Lord Karan Bilimoria said that the trade agreement between India and UK is “well-advanced.” He said that India is the 12th trading partner of the UK and stressed that it is “not enough.” He said that India and UK should quickly conclude the Free Trade Agreement.
“The UK-India free trade agreement is well-advanced. Although our trade at the moment is worth £29.6 billion, India is only the 12th largest trading partner of the UK. That is not enough; it should be so much higher. I am sure the Minister will agree that we should conclude the FTA as quickly as possible, but not in a rush, it needs to be as comprehensive as possible,” Lord Lord Bilimoria said.
“The young professionals scheme has just been concluded; 3,000 degree-educated nationals from India will be able to spend two years here, and vice versa,” he added.
In the debate, Labour Party leader Lord Kuldip Singh Sahota called it “admirable” that India and UK are taking measures to collaborate on trade and investment. Kuldeep Singh Sahota stressed that the 2030 Roadmap for India-UK Future Relations will strengthen the economic ties between two nations through enhanced trade agreements.
“It is admirable that both countries are now taking special steps to collaborate on trade and investment. The secret lies in the 2021 agreement between the Prime Ministers of both countries: the 2030 Roadmap for India-UK Future Relations. This will strengthen the economic relationship between our two countries through an enhanced trade partnership, thus doubling UK-India trade over the next 10 years,” Lord Sahota said in the debate.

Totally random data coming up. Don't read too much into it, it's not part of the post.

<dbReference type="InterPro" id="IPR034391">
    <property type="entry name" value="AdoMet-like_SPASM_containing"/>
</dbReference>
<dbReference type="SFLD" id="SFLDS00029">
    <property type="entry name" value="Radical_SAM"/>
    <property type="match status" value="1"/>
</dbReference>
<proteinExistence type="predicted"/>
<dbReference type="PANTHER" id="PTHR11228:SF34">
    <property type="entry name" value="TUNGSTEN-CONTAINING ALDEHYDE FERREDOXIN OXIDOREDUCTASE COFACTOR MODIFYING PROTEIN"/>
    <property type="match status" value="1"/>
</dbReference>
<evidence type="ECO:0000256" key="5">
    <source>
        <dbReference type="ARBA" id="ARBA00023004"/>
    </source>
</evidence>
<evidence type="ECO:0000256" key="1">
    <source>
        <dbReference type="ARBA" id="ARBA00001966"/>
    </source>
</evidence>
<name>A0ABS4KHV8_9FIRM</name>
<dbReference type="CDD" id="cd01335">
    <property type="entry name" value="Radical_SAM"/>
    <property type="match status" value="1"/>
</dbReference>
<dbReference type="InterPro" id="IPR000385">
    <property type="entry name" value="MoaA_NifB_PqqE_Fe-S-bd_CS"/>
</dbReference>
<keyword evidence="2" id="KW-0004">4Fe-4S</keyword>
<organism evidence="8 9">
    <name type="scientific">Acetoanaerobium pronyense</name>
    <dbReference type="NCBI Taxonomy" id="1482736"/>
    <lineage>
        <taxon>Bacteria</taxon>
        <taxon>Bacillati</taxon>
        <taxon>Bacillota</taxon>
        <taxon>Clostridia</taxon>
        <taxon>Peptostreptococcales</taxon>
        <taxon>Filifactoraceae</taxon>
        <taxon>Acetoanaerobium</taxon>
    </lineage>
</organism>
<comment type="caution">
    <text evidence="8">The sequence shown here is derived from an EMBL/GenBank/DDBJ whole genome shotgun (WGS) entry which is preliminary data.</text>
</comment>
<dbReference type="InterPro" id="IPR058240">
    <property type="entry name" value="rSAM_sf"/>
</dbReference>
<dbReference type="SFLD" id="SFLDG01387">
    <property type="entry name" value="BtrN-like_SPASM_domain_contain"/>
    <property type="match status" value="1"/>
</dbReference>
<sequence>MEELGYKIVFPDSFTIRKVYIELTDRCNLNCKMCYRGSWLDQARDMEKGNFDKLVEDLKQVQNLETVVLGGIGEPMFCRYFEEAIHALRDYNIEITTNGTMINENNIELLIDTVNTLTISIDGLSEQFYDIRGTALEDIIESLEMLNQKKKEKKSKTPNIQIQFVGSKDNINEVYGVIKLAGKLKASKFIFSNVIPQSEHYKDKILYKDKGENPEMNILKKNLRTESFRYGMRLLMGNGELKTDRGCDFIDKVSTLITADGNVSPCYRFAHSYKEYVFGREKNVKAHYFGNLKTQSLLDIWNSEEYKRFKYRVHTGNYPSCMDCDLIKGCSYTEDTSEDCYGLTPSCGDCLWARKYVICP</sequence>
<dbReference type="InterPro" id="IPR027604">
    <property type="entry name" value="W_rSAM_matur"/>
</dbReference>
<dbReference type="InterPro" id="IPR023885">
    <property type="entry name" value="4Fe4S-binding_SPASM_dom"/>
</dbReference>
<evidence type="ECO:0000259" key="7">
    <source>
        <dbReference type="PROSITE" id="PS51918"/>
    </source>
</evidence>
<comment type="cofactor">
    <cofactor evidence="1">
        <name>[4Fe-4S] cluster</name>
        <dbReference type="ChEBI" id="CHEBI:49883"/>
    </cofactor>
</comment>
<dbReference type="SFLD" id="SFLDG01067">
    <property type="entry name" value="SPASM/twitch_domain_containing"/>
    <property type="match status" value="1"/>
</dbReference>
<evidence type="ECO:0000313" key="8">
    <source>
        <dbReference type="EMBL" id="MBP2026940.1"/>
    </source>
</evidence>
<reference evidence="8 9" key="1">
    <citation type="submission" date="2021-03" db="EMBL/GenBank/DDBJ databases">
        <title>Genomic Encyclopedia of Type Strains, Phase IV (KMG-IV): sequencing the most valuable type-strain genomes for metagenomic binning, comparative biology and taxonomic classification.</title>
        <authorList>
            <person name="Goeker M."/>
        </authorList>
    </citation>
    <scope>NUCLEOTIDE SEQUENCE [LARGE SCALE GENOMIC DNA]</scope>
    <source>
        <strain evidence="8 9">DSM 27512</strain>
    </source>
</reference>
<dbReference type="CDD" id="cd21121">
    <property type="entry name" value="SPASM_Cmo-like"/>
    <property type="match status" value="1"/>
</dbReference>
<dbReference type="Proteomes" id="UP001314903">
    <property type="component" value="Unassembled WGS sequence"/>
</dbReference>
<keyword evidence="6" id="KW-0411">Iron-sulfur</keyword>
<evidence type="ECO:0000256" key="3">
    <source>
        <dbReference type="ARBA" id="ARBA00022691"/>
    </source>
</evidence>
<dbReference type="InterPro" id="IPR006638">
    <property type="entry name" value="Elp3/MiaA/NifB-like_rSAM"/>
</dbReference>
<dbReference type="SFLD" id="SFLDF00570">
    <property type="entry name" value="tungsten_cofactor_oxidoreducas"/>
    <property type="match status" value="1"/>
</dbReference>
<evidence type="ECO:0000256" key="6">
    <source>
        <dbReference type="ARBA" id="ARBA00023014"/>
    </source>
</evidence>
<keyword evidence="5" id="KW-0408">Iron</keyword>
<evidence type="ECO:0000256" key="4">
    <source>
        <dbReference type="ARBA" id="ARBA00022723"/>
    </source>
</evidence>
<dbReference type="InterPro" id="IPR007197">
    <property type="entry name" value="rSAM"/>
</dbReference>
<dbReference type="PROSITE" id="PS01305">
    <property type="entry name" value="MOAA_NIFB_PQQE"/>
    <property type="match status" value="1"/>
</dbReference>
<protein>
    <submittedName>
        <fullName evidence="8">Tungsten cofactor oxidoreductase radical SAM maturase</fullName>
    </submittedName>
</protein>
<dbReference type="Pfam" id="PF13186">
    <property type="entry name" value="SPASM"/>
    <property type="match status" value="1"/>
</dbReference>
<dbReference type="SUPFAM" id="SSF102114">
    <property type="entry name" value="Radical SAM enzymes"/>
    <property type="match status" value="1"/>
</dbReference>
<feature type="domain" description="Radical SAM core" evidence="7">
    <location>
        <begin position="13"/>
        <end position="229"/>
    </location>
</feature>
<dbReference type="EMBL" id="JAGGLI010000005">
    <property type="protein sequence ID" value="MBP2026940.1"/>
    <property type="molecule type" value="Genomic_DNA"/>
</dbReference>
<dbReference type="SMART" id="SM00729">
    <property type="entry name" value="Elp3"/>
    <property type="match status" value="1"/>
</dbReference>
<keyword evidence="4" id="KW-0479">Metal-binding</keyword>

Lord Rajinder Paul Loomba said that the relationship between UK and India is “multidimensional.” He stressed that both nations share values, strong family ties and a record of cooperation for mutual benefit. He said that India is rapidly becoming a global powerhouse in technology and added that Britain has expertise in areas, including cyber security and climate change.
“The importance of the 2030 Roadmap for India-UK future relations cannot be overstated. The relationship between our two countries is multi-dimensional. We have shared values, strong family ties and a record of cooperation for mutual benefit,” Lord Loomba said.
“India is rapidly becoming a global powerhouse in technology, and the UK has world-leading expertise in areas such as cybersecurity, artificial intelligence, robotics and creative technologies,” he added.
Lord Rajinder Paul Loomba further said that India and UK have a mutual interest in global challenges, including climate change and the green economy, the power of arts and culture to drive growth and regeneration, and delivering social value by addressing inequalities.
During the debate in the UK Parliament, Lord Jeremy Purvis called for innovative discussions on mobility and some kind of agreement with India which is similar to what Britain has with Australia and New Zealand. Lord Purvis said that he is in favour of a trade agreement between India and the UK.
“As for trade and prosperity, the noble Lord, Lord Patel, and others indicated the deep level of relationship that could be enhanced by free trade. I, too, welcome the sense of reality on the trade agreement that now exists with the current Secretary of State. I am enthusiastically in favour of a trade agreement,” Lord Purvis said.